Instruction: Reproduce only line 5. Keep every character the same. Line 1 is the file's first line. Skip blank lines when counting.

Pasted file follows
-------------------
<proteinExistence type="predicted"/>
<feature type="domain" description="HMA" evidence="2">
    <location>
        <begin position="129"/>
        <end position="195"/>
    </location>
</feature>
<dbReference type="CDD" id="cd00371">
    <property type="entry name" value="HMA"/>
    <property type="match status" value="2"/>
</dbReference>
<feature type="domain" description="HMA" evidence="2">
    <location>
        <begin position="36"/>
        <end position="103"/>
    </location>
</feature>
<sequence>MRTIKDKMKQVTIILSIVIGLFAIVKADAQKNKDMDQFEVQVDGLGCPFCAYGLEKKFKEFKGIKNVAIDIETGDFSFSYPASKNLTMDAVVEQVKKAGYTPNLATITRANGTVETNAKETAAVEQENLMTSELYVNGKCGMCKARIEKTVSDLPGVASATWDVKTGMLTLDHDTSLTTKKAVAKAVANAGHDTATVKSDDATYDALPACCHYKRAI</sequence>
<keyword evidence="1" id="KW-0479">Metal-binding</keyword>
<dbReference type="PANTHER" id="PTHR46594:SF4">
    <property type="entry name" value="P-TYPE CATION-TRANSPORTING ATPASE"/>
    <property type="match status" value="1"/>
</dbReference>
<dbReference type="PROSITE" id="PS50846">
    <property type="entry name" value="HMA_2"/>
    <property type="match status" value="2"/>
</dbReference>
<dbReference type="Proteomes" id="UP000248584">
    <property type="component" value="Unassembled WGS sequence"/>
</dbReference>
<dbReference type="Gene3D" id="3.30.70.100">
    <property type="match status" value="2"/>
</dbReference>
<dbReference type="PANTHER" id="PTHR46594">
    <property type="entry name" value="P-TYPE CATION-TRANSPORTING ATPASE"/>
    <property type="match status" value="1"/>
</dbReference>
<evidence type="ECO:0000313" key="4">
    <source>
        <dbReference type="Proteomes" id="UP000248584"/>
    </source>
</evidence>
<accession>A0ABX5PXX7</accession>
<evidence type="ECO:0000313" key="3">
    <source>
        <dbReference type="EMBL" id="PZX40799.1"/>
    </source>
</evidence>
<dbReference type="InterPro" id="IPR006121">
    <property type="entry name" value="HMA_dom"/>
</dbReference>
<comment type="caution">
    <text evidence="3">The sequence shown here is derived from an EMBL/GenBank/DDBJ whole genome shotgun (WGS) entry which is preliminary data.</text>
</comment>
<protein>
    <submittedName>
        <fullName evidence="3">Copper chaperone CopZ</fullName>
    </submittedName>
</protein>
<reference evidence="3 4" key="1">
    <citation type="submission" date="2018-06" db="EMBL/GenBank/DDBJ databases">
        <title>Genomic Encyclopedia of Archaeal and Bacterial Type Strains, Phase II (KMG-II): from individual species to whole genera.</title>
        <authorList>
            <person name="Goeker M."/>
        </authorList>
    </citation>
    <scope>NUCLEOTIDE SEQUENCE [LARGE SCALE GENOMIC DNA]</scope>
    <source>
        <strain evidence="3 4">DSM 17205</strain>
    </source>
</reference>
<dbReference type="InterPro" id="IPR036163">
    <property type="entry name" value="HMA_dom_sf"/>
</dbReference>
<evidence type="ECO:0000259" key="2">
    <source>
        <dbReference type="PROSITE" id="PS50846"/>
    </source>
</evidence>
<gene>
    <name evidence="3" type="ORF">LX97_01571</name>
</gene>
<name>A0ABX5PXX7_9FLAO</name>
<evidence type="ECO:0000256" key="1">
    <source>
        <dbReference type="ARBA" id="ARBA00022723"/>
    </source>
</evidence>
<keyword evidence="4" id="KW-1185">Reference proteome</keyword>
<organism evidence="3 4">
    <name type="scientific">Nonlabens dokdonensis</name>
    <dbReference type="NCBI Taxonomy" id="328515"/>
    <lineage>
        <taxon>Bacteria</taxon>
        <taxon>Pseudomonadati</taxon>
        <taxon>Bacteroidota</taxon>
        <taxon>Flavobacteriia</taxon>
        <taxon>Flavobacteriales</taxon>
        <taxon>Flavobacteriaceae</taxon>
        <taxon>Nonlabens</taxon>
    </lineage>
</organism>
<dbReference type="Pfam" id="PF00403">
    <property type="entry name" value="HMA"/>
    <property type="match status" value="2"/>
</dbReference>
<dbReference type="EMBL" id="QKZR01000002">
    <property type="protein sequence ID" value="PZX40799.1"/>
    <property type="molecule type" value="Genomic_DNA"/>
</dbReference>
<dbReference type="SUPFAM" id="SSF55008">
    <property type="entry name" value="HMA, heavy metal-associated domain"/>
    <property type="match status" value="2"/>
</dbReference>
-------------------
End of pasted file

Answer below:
        <end position="195"/>